Record corporate defaults in 2001; Improvement seen by year's end. (Communique).
Annual corporate defaults exceeded 200 for the first time, with 211 issuers defaulting on approximately $115.4 billion of debt through Dec. 31, 2001, according to the latest data compiled by Standard & Poor's. This dwarfs the previous record set in 2000, when 132 issuers defaulted on $42.3 billion of debt. Significantly, 3.99 percent of all issuers defaulted during 2001, equaling the record of 4.01 percent set in 1991, when the universe of issuers was much smaller, and far surpassing 2000's global default rate of 2.56 percent.
In particular, 8.57 percent of issuers with speculative-grade ratings at the beginning of 2001 defaulted during the year, compared with 5.68 percent in 2000. "This is by far the highest speculative default rate since the record level of 10.87 percent set in 1991," said Brooks Brady, associate director for Standard & Poor's Risk Solutions and author of the forthcoming default study. "In a typical cycle, defaults peak six months after an economic bottom," said Diane Vazza, head of Global Fixed Income Research. "Standard & Poor's believes the U.S. economy will bottom in the first quarter of this year and then improve gradually. We would expect to see continued high default rates, with defaults peaking at the beginning of the summer, when speculative-grade default rates could reach 11 percent, and then trailing off at year end."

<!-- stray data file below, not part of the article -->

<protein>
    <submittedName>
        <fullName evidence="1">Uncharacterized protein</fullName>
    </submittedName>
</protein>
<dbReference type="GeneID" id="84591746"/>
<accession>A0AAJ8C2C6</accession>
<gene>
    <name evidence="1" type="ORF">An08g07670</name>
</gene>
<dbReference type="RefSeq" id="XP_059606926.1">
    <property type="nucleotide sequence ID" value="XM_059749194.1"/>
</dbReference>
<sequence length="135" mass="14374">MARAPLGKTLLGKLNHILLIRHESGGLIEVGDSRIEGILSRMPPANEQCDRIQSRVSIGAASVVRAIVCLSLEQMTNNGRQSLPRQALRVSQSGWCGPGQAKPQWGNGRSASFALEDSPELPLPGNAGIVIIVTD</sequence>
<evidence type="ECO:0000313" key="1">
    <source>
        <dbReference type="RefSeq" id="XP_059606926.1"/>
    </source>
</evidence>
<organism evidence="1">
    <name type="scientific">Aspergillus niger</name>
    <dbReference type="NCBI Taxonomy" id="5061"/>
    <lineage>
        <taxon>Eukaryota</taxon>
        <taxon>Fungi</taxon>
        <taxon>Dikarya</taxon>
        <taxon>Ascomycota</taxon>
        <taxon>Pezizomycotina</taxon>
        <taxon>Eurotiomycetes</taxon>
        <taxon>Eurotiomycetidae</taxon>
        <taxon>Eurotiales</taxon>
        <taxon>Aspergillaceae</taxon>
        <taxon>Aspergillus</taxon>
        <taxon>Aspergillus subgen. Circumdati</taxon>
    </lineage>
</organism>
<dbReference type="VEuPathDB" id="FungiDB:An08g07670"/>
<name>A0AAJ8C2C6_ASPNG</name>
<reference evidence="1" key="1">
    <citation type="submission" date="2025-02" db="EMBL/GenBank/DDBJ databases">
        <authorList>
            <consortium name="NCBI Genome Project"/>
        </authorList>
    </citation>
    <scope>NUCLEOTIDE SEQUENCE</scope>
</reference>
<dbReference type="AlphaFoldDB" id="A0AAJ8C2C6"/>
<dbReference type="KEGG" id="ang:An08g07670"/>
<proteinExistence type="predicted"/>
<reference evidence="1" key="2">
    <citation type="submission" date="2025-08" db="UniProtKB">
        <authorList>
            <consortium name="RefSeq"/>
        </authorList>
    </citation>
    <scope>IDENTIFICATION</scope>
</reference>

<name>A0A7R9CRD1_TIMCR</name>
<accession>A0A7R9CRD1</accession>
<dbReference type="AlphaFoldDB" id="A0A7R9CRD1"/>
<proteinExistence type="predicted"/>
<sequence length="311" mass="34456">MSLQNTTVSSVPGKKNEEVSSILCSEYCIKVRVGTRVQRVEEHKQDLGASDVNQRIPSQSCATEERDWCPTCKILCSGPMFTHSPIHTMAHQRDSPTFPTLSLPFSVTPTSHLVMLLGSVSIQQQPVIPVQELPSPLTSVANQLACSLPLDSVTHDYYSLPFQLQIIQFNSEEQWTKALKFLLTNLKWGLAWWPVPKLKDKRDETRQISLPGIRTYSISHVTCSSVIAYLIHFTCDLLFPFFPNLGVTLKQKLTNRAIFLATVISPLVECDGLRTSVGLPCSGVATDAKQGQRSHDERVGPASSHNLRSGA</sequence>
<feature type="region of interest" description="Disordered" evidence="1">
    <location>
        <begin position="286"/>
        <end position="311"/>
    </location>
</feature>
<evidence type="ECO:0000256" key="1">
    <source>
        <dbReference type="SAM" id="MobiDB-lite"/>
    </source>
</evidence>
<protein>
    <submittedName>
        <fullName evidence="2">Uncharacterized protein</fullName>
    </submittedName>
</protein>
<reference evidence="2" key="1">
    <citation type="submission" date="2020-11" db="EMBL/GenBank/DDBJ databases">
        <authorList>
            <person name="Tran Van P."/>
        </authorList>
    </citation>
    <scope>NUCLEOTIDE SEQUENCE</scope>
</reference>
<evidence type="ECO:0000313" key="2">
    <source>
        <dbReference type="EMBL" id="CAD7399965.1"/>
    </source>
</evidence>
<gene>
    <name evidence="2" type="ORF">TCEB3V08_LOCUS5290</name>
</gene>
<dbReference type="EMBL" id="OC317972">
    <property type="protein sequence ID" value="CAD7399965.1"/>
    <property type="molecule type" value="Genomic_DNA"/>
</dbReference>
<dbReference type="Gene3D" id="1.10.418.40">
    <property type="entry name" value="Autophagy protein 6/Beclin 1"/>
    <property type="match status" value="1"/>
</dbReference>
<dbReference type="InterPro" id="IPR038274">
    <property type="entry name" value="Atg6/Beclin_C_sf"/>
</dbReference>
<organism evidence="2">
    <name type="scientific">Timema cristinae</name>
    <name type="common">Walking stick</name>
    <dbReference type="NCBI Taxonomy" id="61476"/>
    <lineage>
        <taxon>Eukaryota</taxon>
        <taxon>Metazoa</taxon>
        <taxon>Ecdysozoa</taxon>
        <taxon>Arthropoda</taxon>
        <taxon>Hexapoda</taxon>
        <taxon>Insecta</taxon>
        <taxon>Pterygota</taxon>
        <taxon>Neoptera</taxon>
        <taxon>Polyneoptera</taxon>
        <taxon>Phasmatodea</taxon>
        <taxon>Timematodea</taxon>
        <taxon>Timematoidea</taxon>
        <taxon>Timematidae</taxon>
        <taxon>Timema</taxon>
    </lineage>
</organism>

Some 0.27 percent of issuers with investment-grade ratings at the beginning of 2001 defaulted last year, far surpassing 199 l's 0.19 percent and 2000's 0.15 percent. The record level of investment-grade defaults, 0.28 percent, was set in 1982. However, only 10.0 percent of issuers defaulting in 2001 were originally rated investment grade, well below the 20-year average of 13.1 percent. Defaults of issuers that were rated investment grade at the start of 2001 represented 5.06 percent of issuers defaulting during the year, less than the 20-year average of 5.24 percent.
The year began and ended with quarters marked by several very large defaults: Southern and Pacific in the first quarter and Enron in the fourth quarter. In dollar terms, these three issuers alone accounted for approximately 20 percent of all defaults in 2001 The defaults were concentrated in the telecom sector which accounted for 18.5 percent of all defaults. "However," noted Brady, telecom defaults began to ease at "In 2002, we expect defaults to be more broad-based than they were in 2001," said Vazza, "although we'll see some concentrated weakness in certain areas of. consumer products and retail."
One hundred sixty-two defaults took place in the U.S.; Argentina had 15; Canada, nine; the U.K., five; Australia, four; Poland, three; and Mexico, two. One default each took place in Bermuda, Germany, Greece, Indonesia, Korea, the Netherlands, Norway, the Philippines, Russia, Thailand and Venezuela.
In Argentina, 10 banks defaulted due to government-imposed limits on bank account withdrawals. "In 2002, the risk of additional defaults in Argentina will remain high as the economic turmoil runs its course," said Brady.
Source: PRNew swire/Standard & Poor's Risk Solutions
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|Title Annotation:||Standard and Poor's Corp. report|
|Article Type:||Brief Article|
|Date:||Feb 1, 2002|
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